# Function Graph

An example of a function graph

## How to Draw a Function Graph

First, start with a blank graph like this. It has x-values going left-to-right, and y-values going bottom-to-top:

The x-axis and y-axis cross over
where x and y are both zero.

## Plotting Points

A simple (but not perfect) approach is to calculate the function at some points and then plot them.

A function graph is the set of points of the values taken by the function.

### Example: y = x2 − 5

Let us calculate some points:

x y = x2−5
−2 −1
0 −5
1 −4
3 4

And plot them like this:

Looking better!

We can now guess that plotting all the points will look like this:

A nice parabola.

We should try to plot enough points to be confident in what is going on!

### Example: y = x3 − 5x

With these calculated points:

x y = x3−5x
−2 2
0 0
2 −2

We might think this is the graph:

But this is the real graph:

So "plotting some points" is useful, but can lead to mistakes.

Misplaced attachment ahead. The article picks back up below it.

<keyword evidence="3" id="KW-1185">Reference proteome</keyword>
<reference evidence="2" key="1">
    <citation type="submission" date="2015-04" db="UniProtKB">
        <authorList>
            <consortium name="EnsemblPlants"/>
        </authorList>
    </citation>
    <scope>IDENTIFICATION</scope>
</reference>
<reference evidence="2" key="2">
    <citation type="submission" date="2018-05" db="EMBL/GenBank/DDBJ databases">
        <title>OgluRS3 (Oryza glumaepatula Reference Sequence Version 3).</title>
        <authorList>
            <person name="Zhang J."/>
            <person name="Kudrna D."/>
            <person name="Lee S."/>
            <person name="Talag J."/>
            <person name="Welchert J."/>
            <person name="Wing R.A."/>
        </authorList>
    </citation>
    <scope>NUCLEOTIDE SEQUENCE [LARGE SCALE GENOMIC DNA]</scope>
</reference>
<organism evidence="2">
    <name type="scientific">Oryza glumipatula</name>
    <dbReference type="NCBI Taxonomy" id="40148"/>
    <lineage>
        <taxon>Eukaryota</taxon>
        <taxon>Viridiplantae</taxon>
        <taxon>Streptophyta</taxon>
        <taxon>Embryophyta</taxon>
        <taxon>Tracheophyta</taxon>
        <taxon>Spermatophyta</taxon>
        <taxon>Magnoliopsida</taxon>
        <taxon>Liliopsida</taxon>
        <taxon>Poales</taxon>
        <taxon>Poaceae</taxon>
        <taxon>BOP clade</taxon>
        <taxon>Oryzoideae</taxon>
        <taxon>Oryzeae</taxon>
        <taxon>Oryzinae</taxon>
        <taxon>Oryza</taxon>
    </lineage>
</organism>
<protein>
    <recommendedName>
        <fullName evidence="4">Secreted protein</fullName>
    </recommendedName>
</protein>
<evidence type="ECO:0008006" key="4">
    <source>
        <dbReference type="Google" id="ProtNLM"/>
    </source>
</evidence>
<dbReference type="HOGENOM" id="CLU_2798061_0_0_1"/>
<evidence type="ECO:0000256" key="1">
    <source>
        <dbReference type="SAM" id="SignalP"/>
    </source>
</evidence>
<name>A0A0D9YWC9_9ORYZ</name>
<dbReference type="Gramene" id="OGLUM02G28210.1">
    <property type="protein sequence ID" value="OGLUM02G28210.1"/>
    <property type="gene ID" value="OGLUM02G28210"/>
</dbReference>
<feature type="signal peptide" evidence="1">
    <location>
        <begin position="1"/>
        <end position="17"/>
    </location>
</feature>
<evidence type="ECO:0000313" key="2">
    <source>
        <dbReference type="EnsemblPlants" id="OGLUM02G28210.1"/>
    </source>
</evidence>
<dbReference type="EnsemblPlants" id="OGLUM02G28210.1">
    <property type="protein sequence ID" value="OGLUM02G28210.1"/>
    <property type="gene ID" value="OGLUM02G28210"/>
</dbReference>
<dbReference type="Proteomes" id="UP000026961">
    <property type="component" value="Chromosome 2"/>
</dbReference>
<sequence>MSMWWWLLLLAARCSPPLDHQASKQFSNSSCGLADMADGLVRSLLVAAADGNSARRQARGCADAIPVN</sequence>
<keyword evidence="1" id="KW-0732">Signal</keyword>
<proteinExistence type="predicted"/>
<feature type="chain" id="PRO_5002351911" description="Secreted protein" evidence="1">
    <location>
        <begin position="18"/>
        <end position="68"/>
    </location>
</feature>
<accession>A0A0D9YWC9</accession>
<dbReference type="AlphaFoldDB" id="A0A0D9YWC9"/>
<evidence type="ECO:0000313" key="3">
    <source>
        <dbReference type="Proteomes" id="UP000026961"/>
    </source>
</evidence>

## Complete Graph

For a graph to be "complete" we need to show all the important features:

• Crossing points
• Peaks
• Valleys
• Flat areas
• Asymptotes
• Any other special features

This often means thinking carefully about the function.

### Example: (x−1)/(x2−9)

On the page Rational Expressions we do some work to discover that the function:

• crosses the x-axis at 1,
• crosses the y-axis at 1/9,
• has vertical asymptotes (where it heads towards minus/plus infinity) at −3 and +3

The result is that we can make this sketch:

Sketch of (x−1)/(x2−9) from Rational Expressions.

We can also use Calculus (Finding Maxima and Minima using Derivatives)
to find some important features:

• The Function Grapher can help you. Enter the equation as "y=(some function of x)". You can use zoom to find important points.
• If you can't write the equation as "y=(some function of x)", you can try the Equation Grapher, where you enter equations like "x^2+y^2=9" (meaning x2+y2=9).

But remember they are just a help! They are only computer programs, and could easily miss some important thing on the graph, or not plot something correctly.

Note: you may hear the phrase "satisfy the equation", which means where the equation is true.